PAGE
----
A recent post on LinkedIn tripped my trigger this morning, and despite the urge to rant, I will try to be gentle. No guarantees. The question posted asked for advice for someone new coming into Learning & Development (L&D). Here is what percolated into this savory reply, and I should add, this reply is not just for a newbie, but for incumbents and leadership as well. My advice is this, “Step away from the stone. Stop pushing until you confirm it’s the right thing to do.” Here’s why…
In my thirty plus years in the learning discipline I have pushed many stones up many hills. Most of those stones were well-intended training requests. As a good little, obedient, responsive, training manager I turned my team loose on a design and development project. Fire up the Articulate, baby, let’s rock!
Too may times we “pushed the rock” to the point of deployment either as eLearning, or classroom, or virtual something or other. Too many times it was outstanding design and sizzling development of a top-drawer product that did NOT move or sustain performance. Why? We pushed without perspective. We pushed without knowing a few critical factors that may have eliminated “pushing the stone” or at least “that stone” had we DISCOVERED a few things up front…Like:
- Why are we pushing THIS stone?
- Who made the request…and do they know why we need to push this stone?
- Would a smaller stone be sufficient?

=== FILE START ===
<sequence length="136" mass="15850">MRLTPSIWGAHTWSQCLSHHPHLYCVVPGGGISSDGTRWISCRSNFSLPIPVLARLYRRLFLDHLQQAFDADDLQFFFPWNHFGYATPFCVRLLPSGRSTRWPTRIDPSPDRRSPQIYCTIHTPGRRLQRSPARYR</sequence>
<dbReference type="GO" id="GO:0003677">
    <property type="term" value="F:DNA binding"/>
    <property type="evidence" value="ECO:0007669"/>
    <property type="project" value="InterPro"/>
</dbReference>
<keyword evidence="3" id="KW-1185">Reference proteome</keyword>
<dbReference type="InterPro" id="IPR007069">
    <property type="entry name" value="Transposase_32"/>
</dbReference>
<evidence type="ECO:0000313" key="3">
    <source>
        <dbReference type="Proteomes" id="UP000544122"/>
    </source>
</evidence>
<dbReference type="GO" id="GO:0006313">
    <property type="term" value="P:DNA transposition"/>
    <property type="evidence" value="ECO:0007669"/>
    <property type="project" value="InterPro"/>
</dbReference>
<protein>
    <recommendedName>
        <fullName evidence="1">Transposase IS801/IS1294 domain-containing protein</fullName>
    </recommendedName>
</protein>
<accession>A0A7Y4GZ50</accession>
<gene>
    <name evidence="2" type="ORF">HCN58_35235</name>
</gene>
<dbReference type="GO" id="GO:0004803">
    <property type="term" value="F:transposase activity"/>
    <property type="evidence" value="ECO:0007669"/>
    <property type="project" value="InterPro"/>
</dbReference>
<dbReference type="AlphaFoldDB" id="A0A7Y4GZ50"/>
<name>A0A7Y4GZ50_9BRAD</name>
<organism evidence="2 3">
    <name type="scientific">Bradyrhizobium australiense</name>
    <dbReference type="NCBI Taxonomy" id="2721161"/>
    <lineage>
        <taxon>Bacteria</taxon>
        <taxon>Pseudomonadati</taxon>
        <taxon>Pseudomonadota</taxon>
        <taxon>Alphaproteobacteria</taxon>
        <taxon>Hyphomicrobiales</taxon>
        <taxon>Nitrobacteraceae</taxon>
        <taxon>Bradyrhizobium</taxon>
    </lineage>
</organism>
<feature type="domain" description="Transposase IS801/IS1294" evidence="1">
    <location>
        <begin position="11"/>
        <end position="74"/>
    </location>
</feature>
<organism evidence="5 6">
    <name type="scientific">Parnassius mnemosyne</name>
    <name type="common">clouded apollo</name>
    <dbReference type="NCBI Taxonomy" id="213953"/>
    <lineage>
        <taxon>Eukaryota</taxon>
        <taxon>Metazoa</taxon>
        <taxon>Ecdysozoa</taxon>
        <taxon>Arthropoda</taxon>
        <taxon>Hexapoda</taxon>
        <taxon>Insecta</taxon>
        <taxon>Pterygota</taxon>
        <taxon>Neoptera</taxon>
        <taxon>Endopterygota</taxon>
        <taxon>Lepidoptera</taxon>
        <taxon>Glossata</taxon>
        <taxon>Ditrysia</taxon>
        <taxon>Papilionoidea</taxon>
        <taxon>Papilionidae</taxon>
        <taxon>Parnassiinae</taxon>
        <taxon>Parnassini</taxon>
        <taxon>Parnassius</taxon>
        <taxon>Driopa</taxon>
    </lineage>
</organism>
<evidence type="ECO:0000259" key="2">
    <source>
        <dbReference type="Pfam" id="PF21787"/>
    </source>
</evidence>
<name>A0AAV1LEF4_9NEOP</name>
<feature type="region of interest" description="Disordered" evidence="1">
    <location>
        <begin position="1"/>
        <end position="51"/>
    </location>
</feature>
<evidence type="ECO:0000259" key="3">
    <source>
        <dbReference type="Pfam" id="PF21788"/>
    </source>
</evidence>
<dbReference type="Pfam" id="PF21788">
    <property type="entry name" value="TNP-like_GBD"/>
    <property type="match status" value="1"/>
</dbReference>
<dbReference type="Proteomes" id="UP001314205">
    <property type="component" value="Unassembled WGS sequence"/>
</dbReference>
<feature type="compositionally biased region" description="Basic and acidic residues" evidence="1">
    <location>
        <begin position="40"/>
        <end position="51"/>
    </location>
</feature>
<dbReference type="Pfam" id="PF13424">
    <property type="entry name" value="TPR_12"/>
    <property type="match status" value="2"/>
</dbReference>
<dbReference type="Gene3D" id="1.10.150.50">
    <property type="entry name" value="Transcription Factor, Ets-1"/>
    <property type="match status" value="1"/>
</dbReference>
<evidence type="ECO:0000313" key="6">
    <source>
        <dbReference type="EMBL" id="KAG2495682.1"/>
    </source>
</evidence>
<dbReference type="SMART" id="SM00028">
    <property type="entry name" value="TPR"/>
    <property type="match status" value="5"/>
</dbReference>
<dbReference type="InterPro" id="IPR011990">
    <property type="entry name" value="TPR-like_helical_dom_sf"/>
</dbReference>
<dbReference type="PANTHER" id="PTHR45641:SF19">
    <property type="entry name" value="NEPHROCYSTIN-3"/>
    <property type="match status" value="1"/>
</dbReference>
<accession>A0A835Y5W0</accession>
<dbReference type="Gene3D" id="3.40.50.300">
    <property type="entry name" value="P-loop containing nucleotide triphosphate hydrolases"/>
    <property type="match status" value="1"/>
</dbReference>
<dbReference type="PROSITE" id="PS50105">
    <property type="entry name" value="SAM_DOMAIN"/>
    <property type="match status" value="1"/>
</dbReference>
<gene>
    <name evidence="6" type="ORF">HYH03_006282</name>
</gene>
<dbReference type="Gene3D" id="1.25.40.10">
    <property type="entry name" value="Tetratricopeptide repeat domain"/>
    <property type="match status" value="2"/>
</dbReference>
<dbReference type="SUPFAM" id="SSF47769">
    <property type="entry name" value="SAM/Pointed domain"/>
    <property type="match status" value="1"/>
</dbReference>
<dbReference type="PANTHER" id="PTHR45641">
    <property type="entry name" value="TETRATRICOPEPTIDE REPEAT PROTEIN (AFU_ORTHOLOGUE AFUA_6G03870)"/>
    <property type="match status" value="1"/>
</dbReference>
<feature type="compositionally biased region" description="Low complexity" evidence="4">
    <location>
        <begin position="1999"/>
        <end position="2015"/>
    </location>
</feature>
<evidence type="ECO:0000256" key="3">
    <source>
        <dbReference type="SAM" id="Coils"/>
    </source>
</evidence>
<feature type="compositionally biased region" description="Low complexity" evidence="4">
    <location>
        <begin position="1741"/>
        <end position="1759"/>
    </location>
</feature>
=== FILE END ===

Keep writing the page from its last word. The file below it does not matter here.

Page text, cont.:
- How do we know this is the right stone?
- Why THIS hill?
- Why push a freaking stone when a small bag of gravel could be a better solution?
Maybe we should step away from the stone and leave the damn thing at base camp and hike up to the summit (Point-of-Work) and validate the effort and protect valuable design and development resources from building something that will drop like a rock in terms of effectiveness.
Sorry, being a little tongue-in-cheek here but am busy fighting off a rant.
After pushing too many stones up too many hills only to miss too many performance optimization opportunities I took performance consulting skills and designed the Point-of-Work Assessment (PWA) and stopped pushing before gaining perspective. The intent of the PWA is simply to accomplish discovery of performance-restraining PRE-DESIGN requirements found at the top of the hill where the workforce is engaged in workflows and processes before verifying “the stone” as being the right one…and we were on the right Hill…and what else besides a stone might work better. In fact, I must point back to an earlier infographic download and a post called the “7-Right Things” that are more valid than ever when striving for INTENTIONAL DESIGN.”
My point is this…it is near impossible to be fully INTENTIONAL with your solution design without knowing and addressing these 7-Right Things in the context of what is happening in the workflow at the top of the hill before pushing a stone to the top. My advice is to step away from the stone…at least for enough time to validate that a solid push is needed.
My stakeholders knew they could ask me for training. They knew I would answer the same way every time:
“Sure, we can help you with that.”
“But let me ask a few questions first to ensure what we build is going to deliver the results you want.”
“Please sponsor me with your team to ask some questions about their workflows and challenges.”
That is where the PWA fits…top-down discovery with bottom-up validation that tells us and the stakeholder which stone needs pushing and which hill to attack. If they do not respond in the affirmative, shake the dust off your sandals and do it anyway. That is called covert consulting and often the only way to crush a blind spot with blinding truth.
Okay…I do not think that was a rant but there was a degree of momentum I cannot avoid.
Thanks for reading, and as always, I welcome comments if you wish to share.
Take good care!
Gary G. Wise
Workforce Performance Advocate, Coach, Speaker
Web: Living In Learning